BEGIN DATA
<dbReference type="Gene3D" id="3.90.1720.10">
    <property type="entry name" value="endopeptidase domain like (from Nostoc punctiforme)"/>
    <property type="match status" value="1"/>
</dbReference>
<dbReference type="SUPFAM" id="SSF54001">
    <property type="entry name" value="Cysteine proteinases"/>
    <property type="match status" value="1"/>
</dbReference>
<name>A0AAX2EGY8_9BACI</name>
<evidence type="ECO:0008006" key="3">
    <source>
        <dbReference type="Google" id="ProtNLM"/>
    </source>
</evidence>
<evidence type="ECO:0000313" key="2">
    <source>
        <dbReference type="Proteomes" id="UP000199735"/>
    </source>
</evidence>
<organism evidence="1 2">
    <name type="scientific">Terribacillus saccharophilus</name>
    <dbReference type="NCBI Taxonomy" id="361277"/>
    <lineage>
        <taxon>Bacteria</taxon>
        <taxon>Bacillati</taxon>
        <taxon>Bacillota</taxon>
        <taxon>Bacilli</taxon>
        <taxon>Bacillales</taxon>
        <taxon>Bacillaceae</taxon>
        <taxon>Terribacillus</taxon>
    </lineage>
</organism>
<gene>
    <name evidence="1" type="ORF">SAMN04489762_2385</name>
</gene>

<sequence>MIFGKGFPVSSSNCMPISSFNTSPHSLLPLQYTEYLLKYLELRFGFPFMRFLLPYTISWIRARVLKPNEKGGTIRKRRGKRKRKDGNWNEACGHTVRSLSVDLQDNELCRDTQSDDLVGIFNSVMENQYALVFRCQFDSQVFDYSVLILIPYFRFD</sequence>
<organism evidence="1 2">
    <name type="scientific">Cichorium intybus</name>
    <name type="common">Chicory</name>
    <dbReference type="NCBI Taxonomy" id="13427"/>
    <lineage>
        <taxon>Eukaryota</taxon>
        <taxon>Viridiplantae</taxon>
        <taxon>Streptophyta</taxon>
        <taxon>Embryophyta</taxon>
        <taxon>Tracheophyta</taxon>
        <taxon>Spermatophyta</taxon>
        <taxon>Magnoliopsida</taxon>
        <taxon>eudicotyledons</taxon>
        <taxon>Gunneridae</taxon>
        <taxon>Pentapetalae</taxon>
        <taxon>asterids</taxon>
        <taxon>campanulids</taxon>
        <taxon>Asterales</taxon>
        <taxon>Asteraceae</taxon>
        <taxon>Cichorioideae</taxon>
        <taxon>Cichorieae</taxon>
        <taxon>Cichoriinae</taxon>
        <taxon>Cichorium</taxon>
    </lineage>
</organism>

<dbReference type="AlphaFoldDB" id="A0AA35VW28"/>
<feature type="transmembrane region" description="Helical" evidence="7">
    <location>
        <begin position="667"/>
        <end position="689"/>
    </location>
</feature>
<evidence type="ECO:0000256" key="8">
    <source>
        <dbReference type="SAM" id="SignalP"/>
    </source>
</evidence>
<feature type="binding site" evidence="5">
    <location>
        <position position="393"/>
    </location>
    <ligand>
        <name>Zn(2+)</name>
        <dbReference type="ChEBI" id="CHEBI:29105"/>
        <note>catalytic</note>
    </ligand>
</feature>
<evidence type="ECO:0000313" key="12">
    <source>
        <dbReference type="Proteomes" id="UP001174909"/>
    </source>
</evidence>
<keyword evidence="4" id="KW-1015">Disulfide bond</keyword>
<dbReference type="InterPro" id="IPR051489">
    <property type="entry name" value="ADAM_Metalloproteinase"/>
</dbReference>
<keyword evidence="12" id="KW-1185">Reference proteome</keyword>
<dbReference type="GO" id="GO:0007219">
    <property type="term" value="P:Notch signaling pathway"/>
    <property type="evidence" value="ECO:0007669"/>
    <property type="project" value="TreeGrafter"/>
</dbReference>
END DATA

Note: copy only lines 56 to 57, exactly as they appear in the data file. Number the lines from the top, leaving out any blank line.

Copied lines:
        <taxon>Cichorioideae</taxon>
        <taxon>Cichorieae</taxon>